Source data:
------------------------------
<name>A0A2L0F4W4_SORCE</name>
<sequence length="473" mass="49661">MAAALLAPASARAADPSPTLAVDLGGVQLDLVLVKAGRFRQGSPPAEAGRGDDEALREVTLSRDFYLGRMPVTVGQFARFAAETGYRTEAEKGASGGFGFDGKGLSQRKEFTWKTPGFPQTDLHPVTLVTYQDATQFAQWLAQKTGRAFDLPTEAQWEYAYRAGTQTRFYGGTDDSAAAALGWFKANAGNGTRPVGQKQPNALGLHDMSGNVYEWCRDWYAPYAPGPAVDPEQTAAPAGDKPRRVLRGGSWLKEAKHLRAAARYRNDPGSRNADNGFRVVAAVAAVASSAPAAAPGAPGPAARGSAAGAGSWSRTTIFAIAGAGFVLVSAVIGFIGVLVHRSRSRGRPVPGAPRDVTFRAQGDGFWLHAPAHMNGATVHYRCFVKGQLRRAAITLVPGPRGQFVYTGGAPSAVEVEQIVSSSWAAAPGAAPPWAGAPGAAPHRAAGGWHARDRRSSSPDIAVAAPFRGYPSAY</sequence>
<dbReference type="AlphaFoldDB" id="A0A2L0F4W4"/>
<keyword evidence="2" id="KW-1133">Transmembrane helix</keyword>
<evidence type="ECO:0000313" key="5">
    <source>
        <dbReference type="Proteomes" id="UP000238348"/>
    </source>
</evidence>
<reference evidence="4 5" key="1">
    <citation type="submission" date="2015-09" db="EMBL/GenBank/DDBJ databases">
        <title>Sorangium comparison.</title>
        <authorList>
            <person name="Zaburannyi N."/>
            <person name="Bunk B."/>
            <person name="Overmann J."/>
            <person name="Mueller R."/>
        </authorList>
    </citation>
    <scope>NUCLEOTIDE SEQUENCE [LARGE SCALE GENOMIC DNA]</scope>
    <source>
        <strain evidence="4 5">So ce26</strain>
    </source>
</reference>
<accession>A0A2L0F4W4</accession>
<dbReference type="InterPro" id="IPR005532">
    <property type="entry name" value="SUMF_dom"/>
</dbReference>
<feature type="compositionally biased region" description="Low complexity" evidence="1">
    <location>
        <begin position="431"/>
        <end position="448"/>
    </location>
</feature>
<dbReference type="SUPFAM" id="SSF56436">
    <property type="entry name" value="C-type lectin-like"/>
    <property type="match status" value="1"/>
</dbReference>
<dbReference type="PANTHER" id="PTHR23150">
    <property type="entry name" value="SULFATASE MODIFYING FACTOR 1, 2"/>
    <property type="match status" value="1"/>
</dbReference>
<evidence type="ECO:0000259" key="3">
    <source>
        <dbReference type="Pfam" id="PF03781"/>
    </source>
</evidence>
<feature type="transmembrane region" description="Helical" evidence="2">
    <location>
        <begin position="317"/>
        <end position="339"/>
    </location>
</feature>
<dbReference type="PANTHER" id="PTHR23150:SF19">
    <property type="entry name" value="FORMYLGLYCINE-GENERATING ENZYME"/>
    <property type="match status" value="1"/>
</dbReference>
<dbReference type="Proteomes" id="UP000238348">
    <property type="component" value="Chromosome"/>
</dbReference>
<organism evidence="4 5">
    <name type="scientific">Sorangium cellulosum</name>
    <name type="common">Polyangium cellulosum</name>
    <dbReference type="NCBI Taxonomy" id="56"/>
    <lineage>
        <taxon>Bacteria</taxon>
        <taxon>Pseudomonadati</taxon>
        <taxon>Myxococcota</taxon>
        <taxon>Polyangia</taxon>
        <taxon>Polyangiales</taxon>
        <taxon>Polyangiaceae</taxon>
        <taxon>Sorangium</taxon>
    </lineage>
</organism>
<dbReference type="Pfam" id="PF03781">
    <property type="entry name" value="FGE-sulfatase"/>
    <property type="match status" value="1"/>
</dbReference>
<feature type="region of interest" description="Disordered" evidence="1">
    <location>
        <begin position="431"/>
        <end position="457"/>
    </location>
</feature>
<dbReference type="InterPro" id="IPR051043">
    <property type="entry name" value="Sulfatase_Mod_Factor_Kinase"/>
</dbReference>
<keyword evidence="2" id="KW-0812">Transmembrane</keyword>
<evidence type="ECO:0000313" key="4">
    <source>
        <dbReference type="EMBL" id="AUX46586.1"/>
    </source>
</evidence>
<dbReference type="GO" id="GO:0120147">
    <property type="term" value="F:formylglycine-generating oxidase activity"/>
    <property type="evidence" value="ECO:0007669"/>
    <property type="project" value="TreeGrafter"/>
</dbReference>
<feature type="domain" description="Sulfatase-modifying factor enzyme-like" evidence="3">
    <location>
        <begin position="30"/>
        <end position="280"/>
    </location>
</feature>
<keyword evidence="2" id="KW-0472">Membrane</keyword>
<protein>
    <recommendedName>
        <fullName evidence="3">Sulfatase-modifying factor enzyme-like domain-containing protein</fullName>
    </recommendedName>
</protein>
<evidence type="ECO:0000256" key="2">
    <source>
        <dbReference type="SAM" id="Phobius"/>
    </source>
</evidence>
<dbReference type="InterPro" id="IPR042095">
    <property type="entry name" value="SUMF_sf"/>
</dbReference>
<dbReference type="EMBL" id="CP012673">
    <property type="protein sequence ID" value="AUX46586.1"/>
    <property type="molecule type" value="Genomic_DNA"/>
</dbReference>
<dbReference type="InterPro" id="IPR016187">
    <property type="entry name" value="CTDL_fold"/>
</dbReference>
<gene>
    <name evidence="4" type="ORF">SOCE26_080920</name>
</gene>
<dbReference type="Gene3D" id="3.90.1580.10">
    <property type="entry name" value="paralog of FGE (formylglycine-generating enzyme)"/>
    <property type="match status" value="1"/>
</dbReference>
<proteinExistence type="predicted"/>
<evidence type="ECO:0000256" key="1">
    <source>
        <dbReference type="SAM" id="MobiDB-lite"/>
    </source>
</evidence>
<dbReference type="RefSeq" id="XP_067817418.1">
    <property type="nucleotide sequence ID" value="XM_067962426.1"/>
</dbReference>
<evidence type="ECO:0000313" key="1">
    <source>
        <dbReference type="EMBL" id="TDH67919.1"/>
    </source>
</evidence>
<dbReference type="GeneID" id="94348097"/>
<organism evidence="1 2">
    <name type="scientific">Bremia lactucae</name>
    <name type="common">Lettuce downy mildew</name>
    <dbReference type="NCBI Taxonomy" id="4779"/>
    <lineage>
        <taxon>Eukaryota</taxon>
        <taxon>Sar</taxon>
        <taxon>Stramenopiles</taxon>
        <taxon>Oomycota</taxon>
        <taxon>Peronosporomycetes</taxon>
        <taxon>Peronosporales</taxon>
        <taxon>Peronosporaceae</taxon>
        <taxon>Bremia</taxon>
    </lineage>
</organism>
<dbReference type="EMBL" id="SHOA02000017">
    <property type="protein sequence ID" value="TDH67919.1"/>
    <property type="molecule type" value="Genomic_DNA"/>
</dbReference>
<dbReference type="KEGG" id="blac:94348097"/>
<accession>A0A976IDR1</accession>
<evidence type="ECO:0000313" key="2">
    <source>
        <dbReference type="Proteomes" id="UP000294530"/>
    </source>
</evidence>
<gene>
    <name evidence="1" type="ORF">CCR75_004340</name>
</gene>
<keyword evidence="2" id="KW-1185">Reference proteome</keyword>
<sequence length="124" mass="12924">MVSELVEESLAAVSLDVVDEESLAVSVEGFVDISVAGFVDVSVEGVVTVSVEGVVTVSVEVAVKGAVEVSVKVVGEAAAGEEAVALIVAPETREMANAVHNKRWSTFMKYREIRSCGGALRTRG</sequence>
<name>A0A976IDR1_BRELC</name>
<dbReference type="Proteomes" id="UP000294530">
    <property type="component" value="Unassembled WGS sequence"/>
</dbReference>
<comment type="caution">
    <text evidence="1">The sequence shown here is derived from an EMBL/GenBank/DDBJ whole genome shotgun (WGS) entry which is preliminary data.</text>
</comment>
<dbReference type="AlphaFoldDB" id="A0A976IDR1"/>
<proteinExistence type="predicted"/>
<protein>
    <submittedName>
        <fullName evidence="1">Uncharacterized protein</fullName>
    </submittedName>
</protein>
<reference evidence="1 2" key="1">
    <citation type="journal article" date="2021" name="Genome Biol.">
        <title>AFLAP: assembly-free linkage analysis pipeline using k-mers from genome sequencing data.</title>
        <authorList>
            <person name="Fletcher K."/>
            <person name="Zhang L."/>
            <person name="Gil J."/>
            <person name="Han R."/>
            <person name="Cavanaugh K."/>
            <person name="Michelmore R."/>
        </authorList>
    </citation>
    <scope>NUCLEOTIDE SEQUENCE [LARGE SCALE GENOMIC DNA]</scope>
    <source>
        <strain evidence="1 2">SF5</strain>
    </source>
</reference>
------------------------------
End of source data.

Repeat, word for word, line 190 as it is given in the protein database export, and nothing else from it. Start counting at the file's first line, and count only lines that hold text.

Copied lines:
        <fullName evidence="1">Uncharacterized protein</fullName>